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Tell Congress you won’t support phony chemicals policy reform -- only real, health-protective reform.
Why is chemical policy reform so hard to pass? The real priority of the chemical industry
Molly Rauch, MPH
November 19, 2010
Federal chemical policy reform is a health imperative. In this Congress, reform bills were introduced in the Senate and the House addressing some of the most overt failures of our federal chemicals management system. Those bills never made it out of committee.
Why didn’t these health-protective bills ever come up for a vote? Did Congress just run out of legislative energy and momentum after the healthcare reform marathon, and the debacle of a failed climate and energy bill?
These are probably contributing factors. But a larger factor seems to be the resistance of the chemical industry. Despite assurances from the American Chemistry Council that it believes the Toxic Substances Control Act (or TSCA) is in dire need of reform, it has been digging in its heels against reform ever since Senator Lautenberg (D-NJ) introduced the Safe Chemicals Act. In other words, it seems the ACC misled Americans about its commitment to policy reform.
Our chemicals management system is broken. Under current law, chemicals with known health effects are almost impossible to restrict, and thousands of chemicals in commerce have never been tested for health effects. In every region of our country, people are exposed to complex combinations of industrial chemicals throughout their lives – even before they are born. This doesn’t make sense from the perspective of prevention.
I guess the chemical industry doesn’t count preventive health measures as on top of its list of priorities, and public health professionals, who do, don’t have nearly as deep pockets as the ACC.
The latest example of the ACC’s putting the screws on Members of Congress to protect its financial interests at all costs came to light this week when Senator Dianne Feinstein (D-CA) reported the collapse of an agreement to limit the use of the synthetic estrogen BPA in baby bottles and sippy cups. The ban was going to be part of the Senate’s pending food safety bill until Republican Senators put the brakes on the agreement. Those brakes were a direct result of chemical industry lobbying, according to Senator Feinstein.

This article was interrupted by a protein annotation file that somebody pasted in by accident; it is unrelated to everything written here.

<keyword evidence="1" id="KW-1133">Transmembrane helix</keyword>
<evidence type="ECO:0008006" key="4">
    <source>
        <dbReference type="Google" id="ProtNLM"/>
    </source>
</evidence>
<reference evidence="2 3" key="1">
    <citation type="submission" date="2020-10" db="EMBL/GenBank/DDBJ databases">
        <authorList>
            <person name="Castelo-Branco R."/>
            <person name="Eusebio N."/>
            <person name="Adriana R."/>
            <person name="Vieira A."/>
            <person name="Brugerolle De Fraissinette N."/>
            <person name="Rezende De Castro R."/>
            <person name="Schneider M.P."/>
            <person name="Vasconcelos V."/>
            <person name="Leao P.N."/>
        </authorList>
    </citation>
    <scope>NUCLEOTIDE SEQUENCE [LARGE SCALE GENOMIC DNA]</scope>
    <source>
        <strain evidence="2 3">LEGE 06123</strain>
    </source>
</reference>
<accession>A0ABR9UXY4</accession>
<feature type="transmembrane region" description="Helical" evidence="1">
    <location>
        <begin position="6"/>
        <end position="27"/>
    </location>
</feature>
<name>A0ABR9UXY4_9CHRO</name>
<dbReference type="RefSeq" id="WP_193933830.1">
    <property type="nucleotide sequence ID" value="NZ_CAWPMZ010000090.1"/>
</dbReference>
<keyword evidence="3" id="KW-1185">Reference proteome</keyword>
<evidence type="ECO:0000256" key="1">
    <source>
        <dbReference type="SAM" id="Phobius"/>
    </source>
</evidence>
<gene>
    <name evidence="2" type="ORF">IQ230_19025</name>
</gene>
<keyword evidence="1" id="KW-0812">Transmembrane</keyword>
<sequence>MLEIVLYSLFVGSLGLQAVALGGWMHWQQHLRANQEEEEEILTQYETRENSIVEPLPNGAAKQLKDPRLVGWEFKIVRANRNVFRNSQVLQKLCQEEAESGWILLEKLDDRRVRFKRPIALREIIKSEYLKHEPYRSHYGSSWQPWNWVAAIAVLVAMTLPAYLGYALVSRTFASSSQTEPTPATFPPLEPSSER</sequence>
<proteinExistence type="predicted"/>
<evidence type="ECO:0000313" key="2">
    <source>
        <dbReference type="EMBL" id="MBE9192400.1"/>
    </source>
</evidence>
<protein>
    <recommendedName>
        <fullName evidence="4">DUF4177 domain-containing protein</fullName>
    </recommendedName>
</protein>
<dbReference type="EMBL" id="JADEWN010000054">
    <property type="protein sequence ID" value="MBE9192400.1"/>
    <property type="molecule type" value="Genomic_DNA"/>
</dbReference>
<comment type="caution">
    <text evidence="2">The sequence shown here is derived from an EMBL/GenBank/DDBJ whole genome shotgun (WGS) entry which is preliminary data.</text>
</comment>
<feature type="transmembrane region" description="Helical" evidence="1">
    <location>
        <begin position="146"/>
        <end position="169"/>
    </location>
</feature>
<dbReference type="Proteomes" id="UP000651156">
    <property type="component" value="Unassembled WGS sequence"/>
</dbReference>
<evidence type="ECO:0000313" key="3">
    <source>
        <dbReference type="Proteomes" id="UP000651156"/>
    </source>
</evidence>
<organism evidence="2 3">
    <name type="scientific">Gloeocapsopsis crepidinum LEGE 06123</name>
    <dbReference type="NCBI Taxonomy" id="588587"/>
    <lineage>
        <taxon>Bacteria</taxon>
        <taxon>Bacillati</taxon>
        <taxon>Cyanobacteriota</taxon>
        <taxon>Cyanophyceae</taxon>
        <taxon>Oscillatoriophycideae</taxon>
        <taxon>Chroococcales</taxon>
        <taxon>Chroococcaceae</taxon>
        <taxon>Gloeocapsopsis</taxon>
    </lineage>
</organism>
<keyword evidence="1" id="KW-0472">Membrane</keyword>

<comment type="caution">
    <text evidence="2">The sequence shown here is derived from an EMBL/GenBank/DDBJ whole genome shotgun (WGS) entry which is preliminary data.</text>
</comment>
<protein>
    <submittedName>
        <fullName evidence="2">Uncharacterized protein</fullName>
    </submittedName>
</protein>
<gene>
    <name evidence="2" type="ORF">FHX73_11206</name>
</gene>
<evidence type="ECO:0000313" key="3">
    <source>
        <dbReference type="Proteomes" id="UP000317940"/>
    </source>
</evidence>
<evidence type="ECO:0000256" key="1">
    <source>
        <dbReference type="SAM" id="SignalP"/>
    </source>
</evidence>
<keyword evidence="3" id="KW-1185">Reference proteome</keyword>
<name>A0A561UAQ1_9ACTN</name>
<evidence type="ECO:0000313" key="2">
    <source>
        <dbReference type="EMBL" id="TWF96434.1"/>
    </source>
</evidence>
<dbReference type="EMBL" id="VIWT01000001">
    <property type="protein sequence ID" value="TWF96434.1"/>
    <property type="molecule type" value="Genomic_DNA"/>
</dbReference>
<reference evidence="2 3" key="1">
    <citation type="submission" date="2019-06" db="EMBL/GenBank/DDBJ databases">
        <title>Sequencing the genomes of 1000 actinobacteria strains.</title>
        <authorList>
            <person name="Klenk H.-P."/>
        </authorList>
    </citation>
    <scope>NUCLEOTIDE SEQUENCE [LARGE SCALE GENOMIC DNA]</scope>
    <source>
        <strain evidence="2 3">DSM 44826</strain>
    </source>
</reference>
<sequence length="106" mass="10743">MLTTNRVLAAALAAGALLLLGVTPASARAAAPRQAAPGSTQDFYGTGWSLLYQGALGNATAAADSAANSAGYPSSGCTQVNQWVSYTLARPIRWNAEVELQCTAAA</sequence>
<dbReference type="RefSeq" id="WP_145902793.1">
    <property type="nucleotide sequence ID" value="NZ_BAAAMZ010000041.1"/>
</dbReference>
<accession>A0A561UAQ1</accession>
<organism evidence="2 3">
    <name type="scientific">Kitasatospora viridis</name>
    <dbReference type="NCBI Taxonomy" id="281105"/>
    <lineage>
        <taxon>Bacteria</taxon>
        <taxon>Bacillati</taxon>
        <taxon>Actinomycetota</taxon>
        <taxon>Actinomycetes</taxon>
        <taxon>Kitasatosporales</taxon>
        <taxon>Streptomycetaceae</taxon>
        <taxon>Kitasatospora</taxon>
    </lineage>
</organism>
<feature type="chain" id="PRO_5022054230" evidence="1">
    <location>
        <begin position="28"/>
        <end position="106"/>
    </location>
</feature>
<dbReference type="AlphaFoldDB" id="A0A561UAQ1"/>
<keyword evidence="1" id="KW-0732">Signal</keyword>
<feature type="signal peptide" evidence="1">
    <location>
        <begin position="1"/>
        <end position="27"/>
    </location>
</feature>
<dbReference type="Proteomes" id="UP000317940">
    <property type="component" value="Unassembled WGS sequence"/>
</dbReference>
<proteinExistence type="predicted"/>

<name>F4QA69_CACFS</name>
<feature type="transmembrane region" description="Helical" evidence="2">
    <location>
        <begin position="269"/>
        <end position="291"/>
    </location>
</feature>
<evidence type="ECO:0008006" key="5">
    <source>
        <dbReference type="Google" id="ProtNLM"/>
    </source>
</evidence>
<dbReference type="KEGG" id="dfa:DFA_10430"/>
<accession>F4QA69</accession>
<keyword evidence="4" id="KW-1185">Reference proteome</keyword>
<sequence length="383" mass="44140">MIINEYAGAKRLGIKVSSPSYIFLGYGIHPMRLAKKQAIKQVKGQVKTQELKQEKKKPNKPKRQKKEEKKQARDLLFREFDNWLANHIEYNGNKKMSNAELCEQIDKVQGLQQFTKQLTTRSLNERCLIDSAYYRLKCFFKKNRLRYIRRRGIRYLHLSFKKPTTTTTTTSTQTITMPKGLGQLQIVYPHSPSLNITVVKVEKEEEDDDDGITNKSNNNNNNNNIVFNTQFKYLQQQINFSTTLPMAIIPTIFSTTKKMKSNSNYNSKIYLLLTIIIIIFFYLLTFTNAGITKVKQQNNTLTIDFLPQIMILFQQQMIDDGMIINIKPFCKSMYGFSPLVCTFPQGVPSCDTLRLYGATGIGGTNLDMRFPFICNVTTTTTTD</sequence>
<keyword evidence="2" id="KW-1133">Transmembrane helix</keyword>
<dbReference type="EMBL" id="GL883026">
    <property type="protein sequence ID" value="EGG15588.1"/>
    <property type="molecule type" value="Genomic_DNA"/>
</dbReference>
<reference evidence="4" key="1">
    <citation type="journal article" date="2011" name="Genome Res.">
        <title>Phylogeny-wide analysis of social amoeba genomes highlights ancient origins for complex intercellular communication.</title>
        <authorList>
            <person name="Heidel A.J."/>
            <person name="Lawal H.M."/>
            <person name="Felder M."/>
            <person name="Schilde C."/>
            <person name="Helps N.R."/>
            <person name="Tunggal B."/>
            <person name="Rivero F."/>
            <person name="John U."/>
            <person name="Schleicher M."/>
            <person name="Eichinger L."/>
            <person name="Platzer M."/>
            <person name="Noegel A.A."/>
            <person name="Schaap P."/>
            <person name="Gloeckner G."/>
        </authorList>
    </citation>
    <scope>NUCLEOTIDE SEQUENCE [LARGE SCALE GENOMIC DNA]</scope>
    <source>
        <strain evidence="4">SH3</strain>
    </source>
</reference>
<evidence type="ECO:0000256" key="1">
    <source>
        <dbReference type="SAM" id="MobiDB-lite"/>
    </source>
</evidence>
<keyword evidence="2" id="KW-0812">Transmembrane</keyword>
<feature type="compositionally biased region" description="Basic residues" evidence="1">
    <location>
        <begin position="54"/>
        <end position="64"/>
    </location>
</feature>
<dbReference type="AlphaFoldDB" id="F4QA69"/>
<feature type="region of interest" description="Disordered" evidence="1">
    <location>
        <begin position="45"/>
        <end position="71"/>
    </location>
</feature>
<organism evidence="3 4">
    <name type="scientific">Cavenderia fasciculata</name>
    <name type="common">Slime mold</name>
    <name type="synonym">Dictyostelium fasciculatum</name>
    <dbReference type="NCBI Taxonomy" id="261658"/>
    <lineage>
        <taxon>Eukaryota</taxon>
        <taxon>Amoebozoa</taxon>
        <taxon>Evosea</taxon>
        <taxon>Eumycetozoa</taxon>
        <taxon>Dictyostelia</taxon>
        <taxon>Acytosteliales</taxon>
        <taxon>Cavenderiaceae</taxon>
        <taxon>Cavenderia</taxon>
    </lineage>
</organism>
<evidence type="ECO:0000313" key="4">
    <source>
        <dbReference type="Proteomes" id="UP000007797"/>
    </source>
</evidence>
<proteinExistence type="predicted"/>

The ban of BPA in baby bottles and sippy cups, while important, is inherently piecemeal. I can only imagine the lengths to which the ACC would go to scuttle the fundamental restructuring of the chemicals management system on the federal level that we so desperately need. And therein lies the most likely answer to why the Safe Chemicals Act of 2010 and its companion bill in the House, the Toxic Chemicals Safety Act of 2010, introduced by Representatives Bobby Rush (D-IL) and Henry Waxman (D-CA), never made it out of committee.
But states are stepping in where the federal government will not. This week the Safer Chemicals Healthy Families coalition released Healthy States, a report detailing the extent to which states have enacted health-protective chemical policy reform in the past decade. Some highlights of the report, in the words of Safer Chemicals Healthy Families:
- Increasingly, the states have passed new laws to phase out chemicals that threaten children's health and restrict toxic chemicals in consumer products. In the last eight years, both the number of state chemical laws and the number of states passing toxic chemical reforms have tripled.
- State lawmakers passed tough laws on toxic chemicals with an overwhelming margin of support. More than 8,000 (or 89%) of the more than 9,000 roll-call votes cast by state legislators favored tighter toxic chemical regulation, a margin of support greater than 8–1.
- Tough state laws on toxic chemicals also received broad bipartisan support. Of the votes cast, about 99% of Democrats and 73% of Republicans favored stronger protections of children's health and the environment from dangerous chemicals, with equal support from governors of each party.
With a patchwork of state-level chemical regulations being enacted across the country with bipartisan support, it’s time for our federal lawmakers to take action. Americans of all political persuasions resent the trespass of industrial chemicals in our bodies and in those of our children; we call on the chemical industry to please step aside of the reform movement gaining steam across the country.
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